Part of Aston’s allocation from the Science Research Investment Fund (SRIF) provided around £700,000 funding for the instruments, which have given Aston the most modern surface analysis instruments available in the world today.
The instruments acquired by the Surface Science Group are a Thermo Fisher ESCALAB 250 imaging X-ray Photoelectron Spectrometer (XPS) and a Thermo Fisher MICROLAB 350 imaging Auger Electron Spectrometer (AES).
Prof Sullivan explained: ‘Surface analysis is concerned with the study and measurement of the physical, chemical and compositional properties of the first one to ten atomic layers. It is the surface which forms the boundary between the environment and/or other materials in contact with that solid. Thus the composition and structure of these outermost layers have a profound effect on the properties and performance of materials and systems in an increasingly wide range of technological and nano-technological applications.
‘Instruments such as these have proved invaluable in the examination, characterisation and understanding of the surface properties of metals, glasses, ceramics, polymers and biological materials and in the study of processes such as adhesion, corrosion, oxidation, biological interactions and drug delivery systems.’
The ESCALAB uses a monochromatic X-ray beam to probe the surfaces and gives information and images of the chemical state of atoms in that surface. The MICROLAB uses a very finely focused electron beam to probe the surface.
The instruments will be used by the Surface Science Group in its present research on nano materials and systems, but should also have much wider use for research within the University.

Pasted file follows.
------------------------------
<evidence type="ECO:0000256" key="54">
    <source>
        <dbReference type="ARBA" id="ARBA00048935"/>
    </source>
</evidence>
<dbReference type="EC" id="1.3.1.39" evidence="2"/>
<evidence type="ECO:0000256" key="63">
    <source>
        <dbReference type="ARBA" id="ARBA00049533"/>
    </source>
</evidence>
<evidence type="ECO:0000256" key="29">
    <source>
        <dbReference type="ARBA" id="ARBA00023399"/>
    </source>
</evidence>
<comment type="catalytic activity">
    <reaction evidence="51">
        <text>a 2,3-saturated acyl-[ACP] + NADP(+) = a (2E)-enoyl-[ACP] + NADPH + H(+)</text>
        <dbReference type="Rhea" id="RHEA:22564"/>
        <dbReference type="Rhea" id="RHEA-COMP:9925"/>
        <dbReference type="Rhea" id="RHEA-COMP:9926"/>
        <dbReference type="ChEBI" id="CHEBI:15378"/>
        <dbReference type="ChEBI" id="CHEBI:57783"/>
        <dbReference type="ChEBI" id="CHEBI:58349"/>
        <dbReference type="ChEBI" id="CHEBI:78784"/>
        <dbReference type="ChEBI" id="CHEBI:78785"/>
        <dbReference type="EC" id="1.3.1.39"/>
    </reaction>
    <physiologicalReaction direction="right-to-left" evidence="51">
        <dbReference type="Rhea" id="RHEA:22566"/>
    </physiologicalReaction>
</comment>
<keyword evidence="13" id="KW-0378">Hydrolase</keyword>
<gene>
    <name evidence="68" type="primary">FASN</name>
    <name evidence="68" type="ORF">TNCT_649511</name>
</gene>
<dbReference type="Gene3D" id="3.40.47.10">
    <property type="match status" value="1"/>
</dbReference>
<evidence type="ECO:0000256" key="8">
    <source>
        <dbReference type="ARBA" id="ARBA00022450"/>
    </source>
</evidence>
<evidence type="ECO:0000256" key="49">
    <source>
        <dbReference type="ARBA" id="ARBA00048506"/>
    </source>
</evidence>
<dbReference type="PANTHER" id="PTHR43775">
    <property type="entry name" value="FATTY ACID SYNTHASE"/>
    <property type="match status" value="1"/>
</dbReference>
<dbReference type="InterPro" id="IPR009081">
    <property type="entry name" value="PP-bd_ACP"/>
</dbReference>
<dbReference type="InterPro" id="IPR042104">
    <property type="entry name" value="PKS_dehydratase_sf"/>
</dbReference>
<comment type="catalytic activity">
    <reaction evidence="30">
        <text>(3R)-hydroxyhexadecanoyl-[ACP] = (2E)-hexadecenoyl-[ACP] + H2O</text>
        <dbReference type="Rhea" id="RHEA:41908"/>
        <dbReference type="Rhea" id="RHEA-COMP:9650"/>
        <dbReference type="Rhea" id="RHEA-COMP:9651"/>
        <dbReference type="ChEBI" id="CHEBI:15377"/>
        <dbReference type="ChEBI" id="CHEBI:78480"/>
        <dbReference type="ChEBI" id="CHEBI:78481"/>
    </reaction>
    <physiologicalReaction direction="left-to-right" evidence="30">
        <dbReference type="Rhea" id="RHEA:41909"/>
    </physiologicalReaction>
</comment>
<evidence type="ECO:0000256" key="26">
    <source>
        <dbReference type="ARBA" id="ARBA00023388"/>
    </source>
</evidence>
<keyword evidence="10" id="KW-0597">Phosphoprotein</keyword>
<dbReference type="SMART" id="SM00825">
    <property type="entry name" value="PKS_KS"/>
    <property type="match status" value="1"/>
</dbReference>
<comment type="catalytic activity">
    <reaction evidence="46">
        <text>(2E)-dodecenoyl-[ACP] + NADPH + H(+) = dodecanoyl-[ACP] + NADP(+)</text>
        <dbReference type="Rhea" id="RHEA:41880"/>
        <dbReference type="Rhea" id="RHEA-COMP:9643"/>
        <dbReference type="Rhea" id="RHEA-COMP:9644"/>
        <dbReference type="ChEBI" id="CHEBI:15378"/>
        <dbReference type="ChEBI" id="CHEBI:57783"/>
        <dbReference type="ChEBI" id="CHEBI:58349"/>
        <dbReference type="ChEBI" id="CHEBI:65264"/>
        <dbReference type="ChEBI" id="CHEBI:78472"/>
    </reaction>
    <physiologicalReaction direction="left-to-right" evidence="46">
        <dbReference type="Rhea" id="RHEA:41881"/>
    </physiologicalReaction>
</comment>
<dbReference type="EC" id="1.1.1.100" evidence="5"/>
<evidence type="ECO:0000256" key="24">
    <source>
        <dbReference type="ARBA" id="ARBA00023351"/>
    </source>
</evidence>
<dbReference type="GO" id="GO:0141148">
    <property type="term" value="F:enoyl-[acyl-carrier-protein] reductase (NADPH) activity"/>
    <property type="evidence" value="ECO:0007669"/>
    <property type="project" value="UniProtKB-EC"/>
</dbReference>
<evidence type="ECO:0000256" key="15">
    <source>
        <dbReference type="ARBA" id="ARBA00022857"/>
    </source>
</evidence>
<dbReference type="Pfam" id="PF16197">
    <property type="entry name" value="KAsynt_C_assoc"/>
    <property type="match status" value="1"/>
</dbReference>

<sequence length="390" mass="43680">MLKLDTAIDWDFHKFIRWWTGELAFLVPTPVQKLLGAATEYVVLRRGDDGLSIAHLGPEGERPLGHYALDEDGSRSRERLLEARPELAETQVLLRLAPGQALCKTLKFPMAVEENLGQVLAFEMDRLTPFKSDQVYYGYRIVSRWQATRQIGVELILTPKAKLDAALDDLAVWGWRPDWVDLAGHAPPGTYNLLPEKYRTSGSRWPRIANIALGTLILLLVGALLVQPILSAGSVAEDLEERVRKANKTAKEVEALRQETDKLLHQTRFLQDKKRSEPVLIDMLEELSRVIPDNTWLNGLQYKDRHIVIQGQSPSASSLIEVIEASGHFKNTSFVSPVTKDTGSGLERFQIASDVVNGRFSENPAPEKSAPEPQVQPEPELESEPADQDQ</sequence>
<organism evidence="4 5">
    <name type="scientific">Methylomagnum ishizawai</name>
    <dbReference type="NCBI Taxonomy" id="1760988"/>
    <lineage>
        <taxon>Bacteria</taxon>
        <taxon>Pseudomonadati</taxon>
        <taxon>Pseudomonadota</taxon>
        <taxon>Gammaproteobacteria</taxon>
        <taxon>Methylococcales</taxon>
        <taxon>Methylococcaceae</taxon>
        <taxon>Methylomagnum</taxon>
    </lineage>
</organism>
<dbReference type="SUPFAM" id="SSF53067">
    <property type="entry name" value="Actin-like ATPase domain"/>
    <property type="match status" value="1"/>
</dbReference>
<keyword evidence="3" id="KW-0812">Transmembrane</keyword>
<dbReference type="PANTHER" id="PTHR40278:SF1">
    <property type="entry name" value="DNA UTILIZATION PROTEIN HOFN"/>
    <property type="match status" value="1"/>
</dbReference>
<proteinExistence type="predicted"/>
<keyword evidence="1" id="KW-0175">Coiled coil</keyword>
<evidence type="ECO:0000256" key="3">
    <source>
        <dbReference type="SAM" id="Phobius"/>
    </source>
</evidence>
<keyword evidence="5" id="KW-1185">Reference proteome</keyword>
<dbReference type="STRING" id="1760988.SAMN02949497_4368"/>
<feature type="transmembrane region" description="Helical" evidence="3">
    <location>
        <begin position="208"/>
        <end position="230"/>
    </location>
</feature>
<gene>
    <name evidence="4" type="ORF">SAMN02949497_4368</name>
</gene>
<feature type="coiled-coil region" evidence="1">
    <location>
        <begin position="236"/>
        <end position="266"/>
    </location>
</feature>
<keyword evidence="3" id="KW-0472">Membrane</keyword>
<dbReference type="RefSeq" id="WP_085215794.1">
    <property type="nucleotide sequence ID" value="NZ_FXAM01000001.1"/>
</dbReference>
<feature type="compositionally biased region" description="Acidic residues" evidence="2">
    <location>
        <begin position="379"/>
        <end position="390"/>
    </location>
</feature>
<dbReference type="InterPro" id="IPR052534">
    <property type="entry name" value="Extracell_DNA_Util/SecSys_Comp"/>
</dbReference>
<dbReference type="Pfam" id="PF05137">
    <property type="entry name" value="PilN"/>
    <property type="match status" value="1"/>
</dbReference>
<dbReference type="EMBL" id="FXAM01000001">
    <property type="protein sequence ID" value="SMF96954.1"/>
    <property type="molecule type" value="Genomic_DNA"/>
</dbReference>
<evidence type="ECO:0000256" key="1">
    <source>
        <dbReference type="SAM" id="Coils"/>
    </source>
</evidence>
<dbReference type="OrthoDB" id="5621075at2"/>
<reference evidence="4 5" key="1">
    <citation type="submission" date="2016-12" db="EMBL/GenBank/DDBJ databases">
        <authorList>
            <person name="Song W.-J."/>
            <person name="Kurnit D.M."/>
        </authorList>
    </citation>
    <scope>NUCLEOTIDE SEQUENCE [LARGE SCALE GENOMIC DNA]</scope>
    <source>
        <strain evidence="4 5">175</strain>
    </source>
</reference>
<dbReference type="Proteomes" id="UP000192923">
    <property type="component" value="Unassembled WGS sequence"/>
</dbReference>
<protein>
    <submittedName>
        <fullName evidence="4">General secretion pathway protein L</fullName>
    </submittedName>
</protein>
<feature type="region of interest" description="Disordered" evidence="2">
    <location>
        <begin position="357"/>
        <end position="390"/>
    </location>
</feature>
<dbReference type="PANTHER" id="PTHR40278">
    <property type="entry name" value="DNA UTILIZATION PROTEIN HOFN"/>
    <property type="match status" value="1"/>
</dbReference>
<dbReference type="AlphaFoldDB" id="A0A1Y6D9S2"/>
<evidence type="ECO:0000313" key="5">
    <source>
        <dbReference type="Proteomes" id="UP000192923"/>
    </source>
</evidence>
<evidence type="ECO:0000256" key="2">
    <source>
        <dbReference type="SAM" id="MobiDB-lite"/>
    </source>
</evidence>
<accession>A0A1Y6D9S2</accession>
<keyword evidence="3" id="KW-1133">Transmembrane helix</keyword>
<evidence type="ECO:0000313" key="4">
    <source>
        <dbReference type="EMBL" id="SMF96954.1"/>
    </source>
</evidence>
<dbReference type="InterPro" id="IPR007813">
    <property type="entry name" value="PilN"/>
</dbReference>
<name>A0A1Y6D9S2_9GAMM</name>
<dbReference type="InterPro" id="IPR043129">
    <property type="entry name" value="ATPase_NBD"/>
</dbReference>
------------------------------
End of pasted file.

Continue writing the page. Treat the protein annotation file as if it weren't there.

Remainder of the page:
‘We hope that other research groups at Aston will take advantage of the opportunity to use the best surface analytical instrumentation in the UK today. We would also like to help industry with current problems in the development of new products and processes and also attract new industrially funded research programmes,’ explained Prof Sullivan.
Hannah Brookes | alfa
Basque researchers turn light upside down
23.02.2018 | Elhuyar Fundazioa
Attoseconds break into atomic interior
23.02.2018 | Max-Planck-Institut für Quantenoptik
A newly developed laser technology has enabled physicists in the Laboratory for Attosecond Physics (jointly run by LMU Munich and the Max Planck Institute of Quantum Optics) to generate attosecond bursts of high-energy photons of unprecedented intensity. This has made it possible to observe the interaction of multiple photons in a single such pulse with electrons in the inner orbital shell of an atom.
In order to observe the ultrafast electron motion in the inner shells of atoms with short light pulses, the pulses must not only be ultrashort, but very...
A group of researchers led by Andrea Cavalleri at the Max Planck Institute for Structure and Dynamics of Matter (MPSD) in Hamburg has demonstrated a new method enabling precise measurements of the interatomic forces that hold crystalline solids together. The paper Probing the Interatomic Potential of Solids by Strong-Field Nonlinear Phononics, published online in Nature, explains how a terahertz-frequency laser pulse can drive very large deformations of the crystal.
By measuring the highly unusual atomic trajectories under extreme electromagnetic transients, the MPSD group could reconstruct how rigid the atomic bonds are...
Quantum computers may one day solve algorithmic problems which even the biggest supercomputers today can’t manage. But how do you test a quantum computer to...
For the first time, a team of researchers at the Max-Planck Institute (MPI) for Polymer Research in Mainz, Germany, has succeeded in making an integrated circuit (IC) from just a monolayer of a semiconducting polymer via a bottom-up, self-assembly approach.
In the self-assembly process, the semiconducting polymer arranges itself into an ordered monolayer in a transistor. The transistors are binary switches used...
Breakthrough provides a new concept of the design of molecular motors, sensors and electricity generators at nanoscale
Researchers from the Institute of Organic Chemistry and Biochemistry of the CAS (IOCB Prague), Institute of Physics of the CAS (IP CAS) and Palacký University...
15.02.2018 | Event News
13.02.2018 | Event News
12.02.2018 | Event News
23.02.2018 | Physics and Astronomy
23.02.2018 | Health and Medicine
23.02.2018 | Physics and Astronomy